Basin youth takes fifth in national public speaking contest

By KARLA POMEROY!Migneault, Quinton20130118DSC_0132


Basin youth Quinton Migneault placed fifth in impromptu speaking at the Western National Roundup in Denver, Jan. 10-13.

Migneault, a sophomore at Burlington High School, qualified for the national competition during the Wyoming Showcase Showdown in Lander in June. At the state contest he took first in prepared speech and second in impromptu.

At the national contest he took fifth in impromptu and sixth in prepared. He said he had to use the same prepared speech but found out after the state contest that he could not use visual aids at nationals so he had two tweak his speech that had included a PowerPoint.

The prepared speech was on music and its effects on the mind and body. He said he selected the topic following an experiment he did with his chickens for another 4-H project. He played classical, heavy metal and rap music for two weeks each for his chickens. The chicken responded best to classical music, even beating out no music, Migneault said, by laying one egg more per week.

The chickens began pulling their feathers out during the two-week heavy metal period, he said.

For the national impromptu contest, Migneault said each contestant had a choice of selecting one of three topics. They then have three minutes to write down ideas on note cards and then have to give a three to five minute speech.

He selected the topic of “a recent challenge I had to complete,” because he said it was the easiest he could connect to.

Migneault said the experience at nationals was “extremely enjoyable. I got to meet some different people.” He said not every state competes, with 30 states represented and about 900 competitors in different events.

The state, he said, picked up most of the tab for he and the other Wyoming competitors. The state also arranged for a trip to Dave & Busters, a classy dinner theater and a trip to the stock show.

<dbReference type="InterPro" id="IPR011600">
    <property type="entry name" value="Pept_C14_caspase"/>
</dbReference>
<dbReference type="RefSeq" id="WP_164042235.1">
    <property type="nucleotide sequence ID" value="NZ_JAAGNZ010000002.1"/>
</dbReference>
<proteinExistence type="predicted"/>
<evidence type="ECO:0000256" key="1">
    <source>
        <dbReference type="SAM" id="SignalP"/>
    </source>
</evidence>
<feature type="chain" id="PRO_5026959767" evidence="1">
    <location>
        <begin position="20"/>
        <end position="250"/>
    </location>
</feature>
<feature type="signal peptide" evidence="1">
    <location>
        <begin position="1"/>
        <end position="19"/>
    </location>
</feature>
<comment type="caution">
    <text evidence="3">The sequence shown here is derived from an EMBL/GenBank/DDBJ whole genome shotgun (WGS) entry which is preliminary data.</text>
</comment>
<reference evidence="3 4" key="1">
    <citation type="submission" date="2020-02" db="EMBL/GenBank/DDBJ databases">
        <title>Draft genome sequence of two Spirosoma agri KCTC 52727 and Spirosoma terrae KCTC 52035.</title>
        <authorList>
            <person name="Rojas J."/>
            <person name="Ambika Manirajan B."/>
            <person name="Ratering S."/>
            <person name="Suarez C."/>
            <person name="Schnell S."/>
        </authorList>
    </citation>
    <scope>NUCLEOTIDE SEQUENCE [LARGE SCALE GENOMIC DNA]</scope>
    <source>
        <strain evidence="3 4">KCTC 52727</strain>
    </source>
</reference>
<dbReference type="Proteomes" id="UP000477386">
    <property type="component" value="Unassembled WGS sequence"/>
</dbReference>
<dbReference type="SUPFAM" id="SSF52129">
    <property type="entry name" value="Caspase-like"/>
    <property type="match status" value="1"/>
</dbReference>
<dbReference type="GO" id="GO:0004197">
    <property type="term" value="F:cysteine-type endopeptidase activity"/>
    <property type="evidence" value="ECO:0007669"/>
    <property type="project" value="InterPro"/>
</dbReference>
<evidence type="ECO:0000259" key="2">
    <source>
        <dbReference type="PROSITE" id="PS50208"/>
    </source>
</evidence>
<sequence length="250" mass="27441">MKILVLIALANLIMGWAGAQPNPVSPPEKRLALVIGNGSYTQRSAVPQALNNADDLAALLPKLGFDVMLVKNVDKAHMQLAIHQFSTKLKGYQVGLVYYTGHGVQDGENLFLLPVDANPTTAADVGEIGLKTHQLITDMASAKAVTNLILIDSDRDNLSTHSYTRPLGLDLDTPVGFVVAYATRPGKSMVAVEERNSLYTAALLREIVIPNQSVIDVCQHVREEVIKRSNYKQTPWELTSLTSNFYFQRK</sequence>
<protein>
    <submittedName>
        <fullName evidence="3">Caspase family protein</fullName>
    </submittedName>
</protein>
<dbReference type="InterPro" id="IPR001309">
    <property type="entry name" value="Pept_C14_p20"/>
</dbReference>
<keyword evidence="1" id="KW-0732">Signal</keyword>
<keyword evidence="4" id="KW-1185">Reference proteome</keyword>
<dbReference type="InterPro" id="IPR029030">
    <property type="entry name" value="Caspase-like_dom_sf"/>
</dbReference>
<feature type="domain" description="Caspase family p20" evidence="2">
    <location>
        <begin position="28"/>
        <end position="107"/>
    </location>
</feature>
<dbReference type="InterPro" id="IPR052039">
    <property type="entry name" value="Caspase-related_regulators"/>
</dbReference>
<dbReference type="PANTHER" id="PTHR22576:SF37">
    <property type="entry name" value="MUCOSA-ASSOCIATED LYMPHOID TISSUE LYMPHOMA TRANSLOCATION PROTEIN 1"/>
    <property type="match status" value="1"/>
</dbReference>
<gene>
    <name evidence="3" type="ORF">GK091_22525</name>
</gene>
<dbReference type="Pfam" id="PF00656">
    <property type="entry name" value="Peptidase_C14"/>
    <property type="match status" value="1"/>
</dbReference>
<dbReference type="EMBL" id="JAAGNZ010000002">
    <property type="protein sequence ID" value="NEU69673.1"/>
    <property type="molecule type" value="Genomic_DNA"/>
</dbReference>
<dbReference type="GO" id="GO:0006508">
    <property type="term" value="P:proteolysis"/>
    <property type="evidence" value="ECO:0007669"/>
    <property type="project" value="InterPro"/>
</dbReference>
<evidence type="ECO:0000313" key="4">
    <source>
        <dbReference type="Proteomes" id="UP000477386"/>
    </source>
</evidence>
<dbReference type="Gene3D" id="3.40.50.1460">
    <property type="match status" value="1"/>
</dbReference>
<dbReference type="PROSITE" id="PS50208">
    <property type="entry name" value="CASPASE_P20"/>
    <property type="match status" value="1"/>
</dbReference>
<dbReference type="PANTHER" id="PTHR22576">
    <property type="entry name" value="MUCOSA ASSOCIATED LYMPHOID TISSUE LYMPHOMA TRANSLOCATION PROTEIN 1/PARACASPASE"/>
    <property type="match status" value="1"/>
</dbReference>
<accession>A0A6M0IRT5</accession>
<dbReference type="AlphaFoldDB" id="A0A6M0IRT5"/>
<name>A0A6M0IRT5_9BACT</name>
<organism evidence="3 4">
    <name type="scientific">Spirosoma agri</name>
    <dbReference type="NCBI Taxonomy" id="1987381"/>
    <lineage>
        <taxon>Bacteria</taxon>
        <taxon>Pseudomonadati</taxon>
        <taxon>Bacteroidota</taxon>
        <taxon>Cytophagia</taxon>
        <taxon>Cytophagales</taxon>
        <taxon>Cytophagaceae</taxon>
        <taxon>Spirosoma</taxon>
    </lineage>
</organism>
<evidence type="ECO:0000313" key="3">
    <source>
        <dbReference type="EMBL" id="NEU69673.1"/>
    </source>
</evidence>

He said the rest of the expenses he contributed himself.

He plans on competing in prepared and impromptu speaking again this summer. He said Burlington is working on establishing a speech program but for now 4-H is his competitive venue.

He said he is tossing around different ideas for his prepared speech, keeping in mind he can’t use visual aids if he qualifies again for the Western National Roundup.

Migneault enjoys both prepared and impromptu and admits he was surprised he did as well at nationals in the event.

“I like acting and speaking in front of people is basically putting on an act; get into the character of your speech whether it’s happy, comical or serious,” he said.

Migneault, the son of Derrick and Shawna Migneualt, is a member of the Basin Livestock Wranglers 4-H Club. He has been involved in 4-H for seven years.

“I would really like to see more people doing prepared and impromptu speeches. I’d like people to get the experience and I would like more competition,” he said.

He added that he likes competing at the showcase showdown because it showcases a lot of the modern 4-H projects including speech and robotics. Things, he said, “that are important for today’s society.”